By Ronald Weisenstein
Shares of Netflix (NASDAQ:NFLX) are up another 5.42% at the close, as the company continues its incredible jump into the stock stratosphere. The stock has tripled in 2010, and the company's millions of subscribers have nothing but great things to say about Netflix services.
The company expects to finish this year with about 18 million subscribers, a huge jump from the 12 million at the end of 2009. J.P. Morgan projects Netflix could reach 29.5 million subscribers by the end of 2012.
Yet, Netflix short interest - shares purchased that will profit if the company's stock declines - has risen nearly 64% since June and now represents 28% of the company's float, according to FactSet Research.
"This stock is trading on faith," Wedbush Morgan analyst Edward Woo told the WSJ, acknowledging that his firm has been wrong so far on Netflix with its $78 price target and underperform rating. "The fundamentals come nowhere near justifying these prices."
What gives? Is the stock being artificially inflated by overly optimistic bulls? Or is the company's market valuation severely undervalued in relation to its earnings potential?
On the one hand, it's hard to justify a stock skyrocketing like Netflix has. The company has projected revenues of $2.15 billion this year, but $150+ for a stock that was below $60 in January is out of touch with reasonable valuations.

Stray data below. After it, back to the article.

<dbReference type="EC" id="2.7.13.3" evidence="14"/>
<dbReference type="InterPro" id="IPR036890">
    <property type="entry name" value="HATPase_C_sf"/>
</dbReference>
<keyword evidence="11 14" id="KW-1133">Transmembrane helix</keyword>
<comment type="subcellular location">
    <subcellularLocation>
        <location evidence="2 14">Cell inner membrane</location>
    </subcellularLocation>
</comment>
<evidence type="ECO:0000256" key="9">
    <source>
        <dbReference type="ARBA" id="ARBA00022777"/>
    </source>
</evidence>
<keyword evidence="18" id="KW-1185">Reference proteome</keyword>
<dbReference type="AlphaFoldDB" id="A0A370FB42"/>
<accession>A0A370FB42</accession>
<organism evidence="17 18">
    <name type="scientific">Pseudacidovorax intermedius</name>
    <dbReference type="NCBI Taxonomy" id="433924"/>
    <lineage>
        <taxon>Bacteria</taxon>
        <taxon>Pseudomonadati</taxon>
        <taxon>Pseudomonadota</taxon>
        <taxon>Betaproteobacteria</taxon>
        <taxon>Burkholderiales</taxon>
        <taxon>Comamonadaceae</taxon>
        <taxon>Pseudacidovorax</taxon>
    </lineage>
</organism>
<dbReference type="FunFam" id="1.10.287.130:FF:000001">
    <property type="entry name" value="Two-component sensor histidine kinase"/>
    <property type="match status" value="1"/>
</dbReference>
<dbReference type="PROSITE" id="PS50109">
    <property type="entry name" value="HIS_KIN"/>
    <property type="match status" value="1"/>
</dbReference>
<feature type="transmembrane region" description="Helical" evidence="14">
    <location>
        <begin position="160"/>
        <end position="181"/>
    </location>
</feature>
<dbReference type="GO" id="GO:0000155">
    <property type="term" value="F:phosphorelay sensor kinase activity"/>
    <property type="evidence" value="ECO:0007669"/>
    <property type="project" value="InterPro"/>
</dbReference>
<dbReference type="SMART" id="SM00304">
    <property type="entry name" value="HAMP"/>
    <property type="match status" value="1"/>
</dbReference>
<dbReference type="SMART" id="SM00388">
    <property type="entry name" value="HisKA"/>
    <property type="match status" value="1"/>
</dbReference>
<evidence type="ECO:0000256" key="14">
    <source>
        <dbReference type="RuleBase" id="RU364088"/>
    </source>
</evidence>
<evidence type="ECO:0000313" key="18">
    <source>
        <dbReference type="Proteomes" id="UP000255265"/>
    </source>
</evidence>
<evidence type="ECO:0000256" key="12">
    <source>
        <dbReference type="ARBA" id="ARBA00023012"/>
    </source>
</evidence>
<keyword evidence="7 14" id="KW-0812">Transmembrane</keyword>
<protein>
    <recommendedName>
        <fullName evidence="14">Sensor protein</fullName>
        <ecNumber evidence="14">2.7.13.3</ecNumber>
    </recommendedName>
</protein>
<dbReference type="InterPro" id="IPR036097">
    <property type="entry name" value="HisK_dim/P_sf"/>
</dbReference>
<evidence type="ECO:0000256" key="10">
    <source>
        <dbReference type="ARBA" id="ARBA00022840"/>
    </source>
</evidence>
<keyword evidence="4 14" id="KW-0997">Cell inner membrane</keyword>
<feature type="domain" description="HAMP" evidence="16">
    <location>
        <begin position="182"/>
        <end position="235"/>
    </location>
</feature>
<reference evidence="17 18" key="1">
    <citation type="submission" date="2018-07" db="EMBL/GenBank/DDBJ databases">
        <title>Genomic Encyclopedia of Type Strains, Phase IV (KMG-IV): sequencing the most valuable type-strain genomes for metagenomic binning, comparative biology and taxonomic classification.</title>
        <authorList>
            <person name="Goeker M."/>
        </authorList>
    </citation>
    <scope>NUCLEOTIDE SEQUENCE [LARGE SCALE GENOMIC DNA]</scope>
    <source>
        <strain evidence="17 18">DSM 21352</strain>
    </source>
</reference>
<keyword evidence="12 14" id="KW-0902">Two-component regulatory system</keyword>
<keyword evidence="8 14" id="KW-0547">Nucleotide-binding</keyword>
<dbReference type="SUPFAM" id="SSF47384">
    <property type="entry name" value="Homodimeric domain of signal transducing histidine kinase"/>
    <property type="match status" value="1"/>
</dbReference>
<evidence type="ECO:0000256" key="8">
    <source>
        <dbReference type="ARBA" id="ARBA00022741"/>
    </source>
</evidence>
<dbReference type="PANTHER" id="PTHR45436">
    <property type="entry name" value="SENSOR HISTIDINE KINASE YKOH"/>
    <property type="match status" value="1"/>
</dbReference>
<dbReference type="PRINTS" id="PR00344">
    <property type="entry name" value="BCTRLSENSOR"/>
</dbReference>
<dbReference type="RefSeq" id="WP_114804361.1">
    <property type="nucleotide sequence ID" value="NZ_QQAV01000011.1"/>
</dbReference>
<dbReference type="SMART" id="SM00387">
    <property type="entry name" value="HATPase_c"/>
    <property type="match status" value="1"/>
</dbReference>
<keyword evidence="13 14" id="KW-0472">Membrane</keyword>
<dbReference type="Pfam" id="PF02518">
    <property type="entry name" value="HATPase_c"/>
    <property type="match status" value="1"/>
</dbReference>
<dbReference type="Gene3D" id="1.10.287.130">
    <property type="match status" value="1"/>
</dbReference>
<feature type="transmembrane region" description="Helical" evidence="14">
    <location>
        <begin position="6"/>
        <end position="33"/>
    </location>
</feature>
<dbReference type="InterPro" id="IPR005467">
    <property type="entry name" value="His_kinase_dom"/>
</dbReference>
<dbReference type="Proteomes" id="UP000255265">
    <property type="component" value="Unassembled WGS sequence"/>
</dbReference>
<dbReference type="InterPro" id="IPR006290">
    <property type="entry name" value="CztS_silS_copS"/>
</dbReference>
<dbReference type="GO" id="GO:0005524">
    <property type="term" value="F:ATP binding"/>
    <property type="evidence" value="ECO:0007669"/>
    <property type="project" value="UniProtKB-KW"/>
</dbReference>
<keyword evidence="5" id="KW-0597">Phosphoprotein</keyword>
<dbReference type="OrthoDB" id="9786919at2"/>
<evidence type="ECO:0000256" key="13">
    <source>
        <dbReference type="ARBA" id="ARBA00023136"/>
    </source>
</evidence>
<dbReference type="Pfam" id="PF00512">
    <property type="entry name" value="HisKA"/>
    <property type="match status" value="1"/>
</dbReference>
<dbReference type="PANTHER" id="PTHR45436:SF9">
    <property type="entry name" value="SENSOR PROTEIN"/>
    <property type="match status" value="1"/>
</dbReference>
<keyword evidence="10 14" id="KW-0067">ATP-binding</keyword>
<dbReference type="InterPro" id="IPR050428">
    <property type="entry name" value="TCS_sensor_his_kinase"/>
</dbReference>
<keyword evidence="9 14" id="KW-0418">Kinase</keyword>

Sure, there are a number of subscribers, but the company is competing with the big dogs of media. The shift to online content streaming could destroy the future earnings potential of the service.
According to the Wall Street Journal report, "Such lofty expectations are being set as the company acknowledges that its core DVD-rental business, where it faces little competition, will eventually be replaced by its streaming video service, where it faces competition from the cable, satellite and telecommunications industries as well as Apple Inc. (NASDAQ:AAPL), Google Inc. (NASDAQ:GOOG) and Amazon.com Inc. (NASDAQ:AMZN)."
On the other hand, the company's market capitalization is only $8.7 billion. Netflix is consistently growing its subscriber base, and could transform the way Americans access their favorite TV shows and movies for years to come. Should management prove successful in holding customers, future cash flows surely justify the current stock price.
Credit Suisse recently said that 17% of Netflix subscribers use the service as a substitute for cable or satellite TV. That number could grow substantially, as more consumers seek cheaper content alternatives.
Buying into the Netflix story is expressing confidence that the company can continue to grow and satisfy its customer base. American consumers can be very fickle creatures, and consistently meeting expectations will be crucial. Should the company capitalize on long-term strategies, Netflix could eventually join the media giants.
Disclosure: No position